Bonding, Structure and the Properties of Matter (review)

1. Soft drink cans are made from sheets of the Group 3 metal aluminium. The sheets are cut and pressed into the shapes required to make the cans.

a) Explain why sheets of aluminium metal can be pressed into different shapes. Use ideas about the structure and bonding of aluminium in your answer.

Answer: Aluminium has a lattice structure with layers of metal atoms surrounded by delocalised electrons. The layers of atoms are able to slide past each other easily when a force is applied so the metal is malleable and can be shaped.


b) Overhead power cables used in the National Grid are made from aluminium. Explain why aluminium is able to conduct electricity.

Answer: Electricity is the flow of charged particles. Aluminium contains delocalised electrons that can move and carry the charge.


c) The surface of an aluminium power cable is protected from corrosion by a layer of aluminium oxide that forms naturally. Aluminium oxide is an ionic compound with a very high melting point. Describe how an ionic bond forms when aluminium reacts with oxygen.

Answer: Each aluminium atom loses three electrons to form Al3+ ions. Each oxygen atom gains two electrons to form O2− ions. The oppositely charged ions attract each other strongly, and this attraction is the ionic bond.


d) Give the reason for the high melting point of aluminium oxide.

Answer: The ionic bond is very strong so a lot of heat energy is required to overcome it.


e) Explain why the aluminium oxide that protects the power cables does not conduct electricity.

Answer: Electricity is the flow of charged particles. The aluminium oxide is solid so the ions are unable to move and carry the charge.


f) Aluminium oxide nanoparticles can be used to improve the properties of ceramic materials. Explain why nanoparticles of aluminium oxide have different properties to those of the bulk material.

Answer: Nanoparticles have a much higher surface area to volume ratio.


2. Carbon forms many different covalent substances with very different properties. Methane (CH4 ), buckminsterfullerene (C60 ) and silicon carbide (SiC) are three examples. Some properties of methane and silicon carbide are given in the table below.


a) Draw the dot and cross diagram for a molecule of methane.

Answer:


b) Explain the properties of methane shown in the table above. Give your answer in terms of structure and bonding.

Answer: Methane is made up of small molecules with weak intermolecular forces between them. These forces do not require a lot of heat energy to overcome, so methane has a low melting and boiling point. Electricity is the flow of charged particles, but the molecules do not have an overall electric charge, so methane does not conduct electricity.


c) Recent research suggests that methane molecules can be stored inside fullerenes such as buckminsterfullerene. Describe the property of fullerenes that enables them to contain small molecules within their structures.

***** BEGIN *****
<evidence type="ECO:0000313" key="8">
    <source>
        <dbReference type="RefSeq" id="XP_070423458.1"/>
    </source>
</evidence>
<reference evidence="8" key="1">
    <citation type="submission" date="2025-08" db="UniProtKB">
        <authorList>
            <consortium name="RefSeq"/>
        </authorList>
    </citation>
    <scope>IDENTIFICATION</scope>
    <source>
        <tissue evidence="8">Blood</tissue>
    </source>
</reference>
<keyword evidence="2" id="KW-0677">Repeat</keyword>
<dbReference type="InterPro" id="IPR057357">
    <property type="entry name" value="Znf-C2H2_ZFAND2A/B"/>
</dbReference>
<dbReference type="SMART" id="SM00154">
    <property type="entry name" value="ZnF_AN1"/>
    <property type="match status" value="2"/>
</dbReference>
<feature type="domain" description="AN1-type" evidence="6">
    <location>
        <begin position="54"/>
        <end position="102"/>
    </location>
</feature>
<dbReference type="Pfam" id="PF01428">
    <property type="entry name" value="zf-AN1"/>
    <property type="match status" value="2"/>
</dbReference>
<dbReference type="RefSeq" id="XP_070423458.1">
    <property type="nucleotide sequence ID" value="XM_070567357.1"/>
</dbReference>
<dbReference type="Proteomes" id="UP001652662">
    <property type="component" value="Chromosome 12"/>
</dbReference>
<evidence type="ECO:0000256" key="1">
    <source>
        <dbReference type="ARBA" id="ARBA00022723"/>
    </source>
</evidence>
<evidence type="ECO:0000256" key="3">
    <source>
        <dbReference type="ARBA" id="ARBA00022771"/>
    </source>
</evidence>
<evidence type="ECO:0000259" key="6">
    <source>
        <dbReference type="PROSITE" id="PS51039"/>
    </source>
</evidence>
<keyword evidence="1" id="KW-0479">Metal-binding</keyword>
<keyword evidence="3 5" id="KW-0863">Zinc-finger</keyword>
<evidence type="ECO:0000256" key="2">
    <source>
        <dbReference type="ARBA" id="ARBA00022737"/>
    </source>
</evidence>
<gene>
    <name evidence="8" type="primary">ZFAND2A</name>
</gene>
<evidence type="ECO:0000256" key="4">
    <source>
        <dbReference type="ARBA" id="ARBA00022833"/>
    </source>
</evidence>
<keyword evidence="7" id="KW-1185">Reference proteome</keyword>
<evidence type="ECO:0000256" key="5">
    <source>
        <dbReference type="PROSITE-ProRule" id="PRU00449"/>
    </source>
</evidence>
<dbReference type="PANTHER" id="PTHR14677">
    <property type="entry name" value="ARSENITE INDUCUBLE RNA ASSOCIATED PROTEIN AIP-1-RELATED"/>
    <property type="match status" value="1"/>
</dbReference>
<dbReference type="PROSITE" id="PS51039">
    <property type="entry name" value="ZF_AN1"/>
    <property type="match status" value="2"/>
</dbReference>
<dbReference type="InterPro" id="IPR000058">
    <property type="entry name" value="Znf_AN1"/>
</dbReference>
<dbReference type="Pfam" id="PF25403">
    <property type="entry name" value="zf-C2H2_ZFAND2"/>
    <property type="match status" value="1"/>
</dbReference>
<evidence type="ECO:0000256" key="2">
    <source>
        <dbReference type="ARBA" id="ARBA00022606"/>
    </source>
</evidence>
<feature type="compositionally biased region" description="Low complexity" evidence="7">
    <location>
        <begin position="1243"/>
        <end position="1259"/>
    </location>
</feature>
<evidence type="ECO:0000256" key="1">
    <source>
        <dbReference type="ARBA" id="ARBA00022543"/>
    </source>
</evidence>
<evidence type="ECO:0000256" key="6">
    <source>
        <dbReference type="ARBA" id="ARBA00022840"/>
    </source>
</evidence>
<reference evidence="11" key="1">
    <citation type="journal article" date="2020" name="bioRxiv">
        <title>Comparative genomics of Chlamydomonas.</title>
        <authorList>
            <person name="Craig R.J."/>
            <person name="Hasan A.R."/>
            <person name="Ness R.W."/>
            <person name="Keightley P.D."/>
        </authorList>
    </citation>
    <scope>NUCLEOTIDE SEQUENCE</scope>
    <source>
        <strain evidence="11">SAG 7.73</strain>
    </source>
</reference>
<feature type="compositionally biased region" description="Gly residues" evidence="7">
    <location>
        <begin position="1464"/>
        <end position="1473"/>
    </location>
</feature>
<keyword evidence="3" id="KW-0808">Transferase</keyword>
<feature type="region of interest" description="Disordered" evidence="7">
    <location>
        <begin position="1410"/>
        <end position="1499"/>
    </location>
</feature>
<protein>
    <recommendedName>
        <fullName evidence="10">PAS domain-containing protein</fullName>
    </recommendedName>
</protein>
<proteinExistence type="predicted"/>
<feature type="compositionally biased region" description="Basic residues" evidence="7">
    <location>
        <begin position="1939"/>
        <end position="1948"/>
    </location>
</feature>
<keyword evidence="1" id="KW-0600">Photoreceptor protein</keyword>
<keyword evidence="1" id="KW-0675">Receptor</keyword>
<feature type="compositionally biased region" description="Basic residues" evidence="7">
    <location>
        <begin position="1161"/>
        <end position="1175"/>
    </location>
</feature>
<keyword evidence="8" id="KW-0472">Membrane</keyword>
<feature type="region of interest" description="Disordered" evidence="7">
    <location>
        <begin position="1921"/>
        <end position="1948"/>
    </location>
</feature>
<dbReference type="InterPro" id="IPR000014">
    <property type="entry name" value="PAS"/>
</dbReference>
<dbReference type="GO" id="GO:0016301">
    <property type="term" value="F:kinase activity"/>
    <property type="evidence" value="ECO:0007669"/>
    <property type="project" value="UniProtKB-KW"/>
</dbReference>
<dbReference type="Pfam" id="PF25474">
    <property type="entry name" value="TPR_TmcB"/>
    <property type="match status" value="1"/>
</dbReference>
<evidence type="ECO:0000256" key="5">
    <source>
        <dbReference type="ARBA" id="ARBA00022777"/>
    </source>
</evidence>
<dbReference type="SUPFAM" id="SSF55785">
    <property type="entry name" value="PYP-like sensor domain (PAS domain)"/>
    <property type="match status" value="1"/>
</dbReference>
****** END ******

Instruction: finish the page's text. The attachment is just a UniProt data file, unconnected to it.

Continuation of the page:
Answer: Fullerenes have a cage-like/hollow structure that smaller molecules can be put into.


d) Silicon carbide has similar bonding and structure to diamond, but its melting point is significantly lower than for diamond. Describe the structure and bonding of diamond.

Answer: Diamond has a giant covalent structure where every carbon atom is bonded to four other carbon atoms.


e) Why is this difference in melting points of silicon carbide and diamond?

Answer: The bonds between the atoms in silicon carbide are weaker than in diamond.


3. The table below shows some properties of five different substances.


a) Which substance is most likely to be chlorine (Cl2 )? Explain your answer.

Answer: Substance B as it has the lowest melting and boiling point. Substance B as it is a poor conductor of electricity as a solid and as a liquid, so must be simple covalent/small molecules.


b) Identify the particles responsible for carrying the charge when substance D conducts electricity.

Answer: Delocalised electrons (substance D must be a metal).


c) Determine which substance is most likely to consist of oppositely charged ions in a lattice structure. Justify your answer in terms of structure and bonding.

Answer: Substance A. The structure is ionic and the bonds between the oppositely charged ions are strong so a lot of heat energy is requiredto overcome them (giving high melting and boiling points). When the substance is solid the ions are unable to move and carry the charge so it cannot conduct electricity, but when it is a liquid the ions are free to move and carry the charge, so it can conduct electricity.


d) Explain why substance C could be graphite. Answer in terms of structure and bonding

Answer: Substance C has a very high melting point. Graphite has a giant covalent structure with many strong covalent bonds between the carbon atoms. A lot of heat energy is required to overcome these bonds so it has a very high melting point. Graphite contains delocalised electrons that can carry the charge, so it conducts electricity.